Mandatory Credit: Adam Hunger-USA TODAY Sports

Another Borek Morning: Talking Cincinnati Reds Baseball 5/26/2014


 

Today is my birthday.

 
More importantly, today is Memorial Day.

 
The two days have always perpetually been on a collision course for me, with baseball, and the Cincinnati Reds, finding their way into the equation.

 
Later this evening, it seems I’ve hit the jackpot. Of course, it’s still highly doubtful the countless scratch-off tickets I receive will amount to much of anything, at least I will be entertained by the dominance of one Johnny Cueto.

 
One of the best things to watch in sports, is two dominant elements collide at once. Numbers be damned, Johnny Cueto may be the best pitcher in baseball, and the Los Angeles Dodgers may have the best offensive in baseball. Sign me up for that.

 
Much like how the Cardinals series just went, the Reds have best get the first one.

 
You thought Reds batters looked silly against Jaime Garcia and Adam Wainwright? Ever heard of two stallions named Zack Greinke and Clayton Kershaw?

 
It’s not as if Hyun-Jin Ryu is a pushover, either. With a sensational changeup, he is going to be able to keep hitters off balance later tonight—especially the exhausted ones. Do not be expecting much offense.

 
* * *

 
Tipping the cap to the arch nemesis is never a desirable task—especially after they took the series on the Reds home turf. Just typing it hurts my fingertips, but the St. Louis Cardinals are still just a better baseball team.

 
Even the players that are not yet Cardinals still supersede the Reds in talent.

 
There is no doubt in my mind that were Oscar Taveras a Cincinnati Red he would have been the Opening Day left fielder. Alas, the Cardinals have done an unbelievable job in the scouting department stocking the system with these supremely talented young players.

 
* * *

 
It has become a phenomenon. The Yasiel Puig bat flip.

 
We all come from different backgrounds and circumstances, so for anyone who has had a significant level of hardship, there is a certain amount of understanding what Puig has gone through.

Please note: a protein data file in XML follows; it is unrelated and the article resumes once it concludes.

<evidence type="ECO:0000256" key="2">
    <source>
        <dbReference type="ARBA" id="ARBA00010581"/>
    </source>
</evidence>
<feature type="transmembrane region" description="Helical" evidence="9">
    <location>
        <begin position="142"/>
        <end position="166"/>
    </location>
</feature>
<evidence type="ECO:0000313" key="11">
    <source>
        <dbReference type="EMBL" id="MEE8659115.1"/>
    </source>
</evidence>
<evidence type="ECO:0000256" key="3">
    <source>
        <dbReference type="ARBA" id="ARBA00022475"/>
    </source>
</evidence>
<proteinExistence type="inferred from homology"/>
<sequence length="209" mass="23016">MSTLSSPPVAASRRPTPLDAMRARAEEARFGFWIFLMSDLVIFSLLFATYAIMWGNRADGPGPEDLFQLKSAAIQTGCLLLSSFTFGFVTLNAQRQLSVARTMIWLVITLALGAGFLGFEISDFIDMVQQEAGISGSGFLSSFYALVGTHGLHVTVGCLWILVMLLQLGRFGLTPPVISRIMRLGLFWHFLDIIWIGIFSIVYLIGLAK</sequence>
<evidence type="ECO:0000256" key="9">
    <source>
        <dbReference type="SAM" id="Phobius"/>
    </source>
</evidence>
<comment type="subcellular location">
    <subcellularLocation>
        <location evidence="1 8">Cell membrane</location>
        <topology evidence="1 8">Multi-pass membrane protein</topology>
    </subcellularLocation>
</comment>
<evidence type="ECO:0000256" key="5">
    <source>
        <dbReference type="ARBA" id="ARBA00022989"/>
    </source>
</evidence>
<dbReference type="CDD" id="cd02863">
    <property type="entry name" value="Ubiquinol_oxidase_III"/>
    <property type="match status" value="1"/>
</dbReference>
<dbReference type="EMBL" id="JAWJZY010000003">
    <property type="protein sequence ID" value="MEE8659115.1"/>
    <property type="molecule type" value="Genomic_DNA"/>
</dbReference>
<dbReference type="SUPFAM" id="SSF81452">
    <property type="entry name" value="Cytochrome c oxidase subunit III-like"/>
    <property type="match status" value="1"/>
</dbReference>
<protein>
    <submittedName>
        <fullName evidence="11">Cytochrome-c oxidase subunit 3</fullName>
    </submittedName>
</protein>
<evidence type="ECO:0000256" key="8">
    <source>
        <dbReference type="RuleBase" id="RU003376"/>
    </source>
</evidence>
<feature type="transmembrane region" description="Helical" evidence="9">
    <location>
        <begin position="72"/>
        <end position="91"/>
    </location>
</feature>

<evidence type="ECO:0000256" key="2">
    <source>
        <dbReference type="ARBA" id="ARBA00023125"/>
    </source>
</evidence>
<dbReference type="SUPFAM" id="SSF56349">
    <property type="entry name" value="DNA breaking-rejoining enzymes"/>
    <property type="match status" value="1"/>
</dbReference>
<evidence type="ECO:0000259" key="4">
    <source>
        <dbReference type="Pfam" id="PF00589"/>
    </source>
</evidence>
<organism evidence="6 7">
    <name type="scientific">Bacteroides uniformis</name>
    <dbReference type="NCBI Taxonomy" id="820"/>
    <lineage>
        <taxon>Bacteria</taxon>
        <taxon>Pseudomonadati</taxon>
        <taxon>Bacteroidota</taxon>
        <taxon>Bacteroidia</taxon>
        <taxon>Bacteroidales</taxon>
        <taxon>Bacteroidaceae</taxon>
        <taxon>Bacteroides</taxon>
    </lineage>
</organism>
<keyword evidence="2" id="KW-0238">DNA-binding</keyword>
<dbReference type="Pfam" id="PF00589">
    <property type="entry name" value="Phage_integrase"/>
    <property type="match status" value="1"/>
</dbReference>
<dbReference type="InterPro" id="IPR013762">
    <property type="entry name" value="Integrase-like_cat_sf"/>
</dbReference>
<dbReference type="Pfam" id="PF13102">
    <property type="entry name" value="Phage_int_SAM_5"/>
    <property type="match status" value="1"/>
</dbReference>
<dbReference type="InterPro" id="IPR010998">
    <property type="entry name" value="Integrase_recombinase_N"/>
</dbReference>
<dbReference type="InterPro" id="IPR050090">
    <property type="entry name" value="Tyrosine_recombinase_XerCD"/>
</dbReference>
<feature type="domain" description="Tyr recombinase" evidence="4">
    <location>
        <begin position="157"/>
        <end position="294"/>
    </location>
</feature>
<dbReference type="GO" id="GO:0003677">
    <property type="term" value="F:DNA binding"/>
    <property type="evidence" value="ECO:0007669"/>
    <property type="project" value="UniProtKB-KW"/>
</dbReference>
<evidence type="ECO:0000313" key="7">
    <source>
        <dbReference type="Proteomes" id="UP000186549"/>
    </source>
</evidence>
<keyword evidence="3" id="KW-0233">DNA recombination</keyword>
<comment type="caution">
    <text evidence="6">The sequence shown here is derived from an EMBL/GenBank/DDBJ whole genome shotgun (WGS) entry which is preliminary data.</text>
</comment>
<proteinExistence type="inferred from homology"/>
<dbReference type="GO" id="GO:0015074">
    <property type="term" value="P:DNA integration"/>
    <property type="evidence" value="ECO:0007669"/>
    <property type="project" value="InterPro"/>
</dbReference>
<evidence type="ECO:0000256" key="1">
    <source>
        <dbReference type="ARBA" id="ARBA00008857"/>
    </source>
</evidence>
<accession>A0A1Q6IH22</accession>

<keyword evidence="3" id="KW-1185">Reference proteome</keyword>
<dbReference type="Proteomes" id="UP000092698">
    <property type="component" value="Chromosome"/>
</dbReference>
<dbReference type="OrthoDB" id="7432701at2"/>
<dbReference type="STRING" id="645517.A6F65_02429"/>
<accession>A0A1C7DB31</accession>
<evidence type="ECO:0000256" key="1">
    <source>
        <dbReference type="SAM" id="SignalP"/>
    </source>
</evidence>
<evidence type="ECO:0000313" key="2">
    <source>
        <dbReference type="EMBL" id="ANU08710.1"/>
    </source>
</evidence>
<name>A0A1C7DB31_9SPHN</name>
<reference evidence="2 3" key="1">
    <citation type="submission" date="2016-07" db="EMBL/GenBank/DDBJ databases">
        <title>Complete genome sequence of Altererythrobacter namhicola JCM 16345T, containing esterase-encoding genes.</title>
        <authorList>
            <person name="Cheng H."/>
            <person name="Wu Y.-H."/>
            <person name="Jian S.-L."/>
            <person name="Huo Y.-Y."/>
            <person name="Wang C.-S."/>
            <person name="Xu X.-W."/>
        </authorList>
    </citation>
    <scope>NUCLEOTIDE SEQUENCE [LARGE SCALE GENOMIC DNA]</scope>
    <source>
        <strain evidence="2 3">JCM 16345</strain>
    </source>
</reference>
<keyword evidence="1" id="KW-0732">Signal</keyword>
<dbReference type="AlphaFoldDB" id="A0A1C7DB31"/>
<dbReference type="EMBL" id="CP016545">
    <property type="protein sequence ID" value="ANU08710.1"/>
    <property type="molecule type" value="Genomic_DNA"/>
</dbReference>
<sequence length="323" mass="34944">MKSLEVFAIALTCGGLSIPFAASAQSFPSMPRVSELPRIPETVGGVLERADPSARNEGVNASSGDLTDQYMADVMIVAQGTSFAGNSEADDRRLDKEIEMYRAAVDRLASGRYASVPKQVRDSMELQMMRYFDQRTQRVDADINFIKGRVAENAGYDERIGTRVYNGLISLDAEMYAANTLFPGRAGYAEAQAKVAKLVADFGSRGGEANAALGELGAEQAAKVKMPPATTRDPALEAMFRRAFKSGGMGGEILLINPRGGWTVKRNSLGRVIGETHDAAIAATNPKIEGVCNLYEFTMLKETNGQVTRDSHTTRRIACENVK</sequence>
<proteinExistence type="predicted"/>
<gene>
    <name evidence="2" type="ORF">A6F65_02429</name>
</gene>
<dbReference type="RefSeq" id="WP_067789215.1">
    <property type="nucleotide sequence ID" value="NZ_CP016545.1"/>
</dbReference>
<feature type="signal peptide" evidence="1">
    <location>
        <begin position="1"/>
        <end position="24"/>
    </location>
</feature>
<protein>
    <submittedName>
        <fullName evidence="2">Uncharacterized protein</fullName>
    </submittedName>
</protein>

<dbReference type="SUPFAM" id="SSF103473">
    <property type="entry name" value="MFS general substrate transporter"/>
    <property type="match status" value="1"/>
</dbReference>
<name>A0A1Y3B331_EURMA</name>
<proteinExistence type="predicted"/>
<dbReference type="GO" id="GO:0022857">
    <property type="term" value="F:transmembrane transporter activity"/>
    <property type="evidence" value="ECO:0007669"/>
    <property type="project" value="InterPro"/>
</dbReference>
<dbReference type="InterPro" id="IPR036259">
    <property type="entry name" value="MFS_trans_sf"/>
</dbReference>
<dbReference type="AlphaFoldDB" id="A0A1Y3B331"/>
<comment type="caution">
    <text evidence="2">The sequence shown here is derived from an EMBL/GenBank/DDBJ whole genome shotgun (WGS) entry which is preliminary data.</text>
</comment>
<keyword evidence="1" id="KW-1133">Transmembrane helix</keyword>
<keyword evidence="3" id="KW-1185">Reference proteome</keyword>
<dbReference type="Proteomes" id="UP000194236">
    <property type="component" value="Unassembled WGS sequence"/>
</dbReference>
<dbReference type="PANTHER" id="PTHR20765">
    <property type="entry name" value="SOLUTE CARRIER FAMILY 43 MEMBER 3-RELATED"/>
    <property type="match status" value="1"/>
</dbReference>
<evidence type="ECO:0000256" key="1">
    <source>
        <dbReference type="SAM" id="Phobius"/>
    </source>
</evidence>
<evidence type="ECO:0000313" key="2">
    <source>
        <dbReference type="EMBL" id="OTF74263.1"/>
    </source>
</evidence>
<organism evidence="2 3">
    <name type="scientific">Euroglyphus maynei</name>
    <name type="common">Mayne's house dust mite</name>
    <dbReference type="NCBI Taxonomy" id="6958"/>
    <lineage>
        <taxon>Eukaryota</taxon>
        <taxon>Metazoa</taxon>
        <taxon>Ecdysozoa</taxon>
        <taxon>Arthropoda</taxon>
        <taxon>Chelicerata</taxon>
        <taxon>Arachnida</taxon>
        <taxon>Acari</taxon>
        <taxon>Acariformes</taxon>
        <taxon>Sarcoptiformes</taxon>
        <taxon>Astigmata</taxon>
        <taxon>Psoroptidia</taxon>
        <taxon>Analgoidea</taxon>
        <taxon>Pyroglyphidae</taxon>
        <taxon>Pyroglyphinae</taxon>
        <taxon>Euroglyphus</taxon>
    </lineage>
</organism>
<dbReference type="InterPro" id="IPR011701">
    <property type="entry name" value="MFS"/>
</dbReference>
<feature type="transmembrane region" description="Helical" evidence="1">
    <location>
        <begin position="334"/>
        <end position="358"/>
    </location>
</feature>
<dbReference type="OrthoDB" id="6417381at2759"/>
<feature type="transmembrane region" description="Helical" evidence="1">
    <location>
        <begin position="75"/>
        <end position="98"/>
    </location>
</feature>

A Cuban escapee, the lines are blurred between his arrival and how he exactly he wound up in the United States.

 
Maybe the most gifted player in the sport today, Puig lacks a “respect for the game.” Does that matter? Or, should he continue to do what our nation has been preaching for the past half-decade and “be himself?”

 
Last season, Puig made the bat flip famous. An extra-inning shot off Curtis Partch that ended the game in walk-off fashion was the antithesis of the season Puig had last year. Perform an amazing feat of athleticism; have it be overshadowed by flash.

 
Whether or not you’re a Puig fan, it is difficult to ignore his talents. Unfortunately, for Yasiel, it cannot just be those talents alone. Since they are so immense, and possibly, unlike any we have ever seen, they come with a price. In modern American culture, something as simple as a bat flip sends an entire society into a tailspin.

 
* * *

 
Imagine if the Reds payroll was what the Dodgers is? An extra $140 million couldn’t hurt I suppose.

 
That way, they could acquire Troy Tulowitzki. And Giancarlo Stanton. And Nelson Cruz. And could have acquired Masahiro Tanaka. No longer would they be the “Cincinnati Reds,” but rather “Eric’s Coolest Fantasy Team!!!!11!!!”

 
In all seriousness, the market can certainly help. As the New York Mets have recently shown, money is not everything though.

 
Thankfully, the Reds do not have a Barry Zito or Carlos Zambrano-type deal hanging over their heads. In small markets, those types of mistakes cannot be made.

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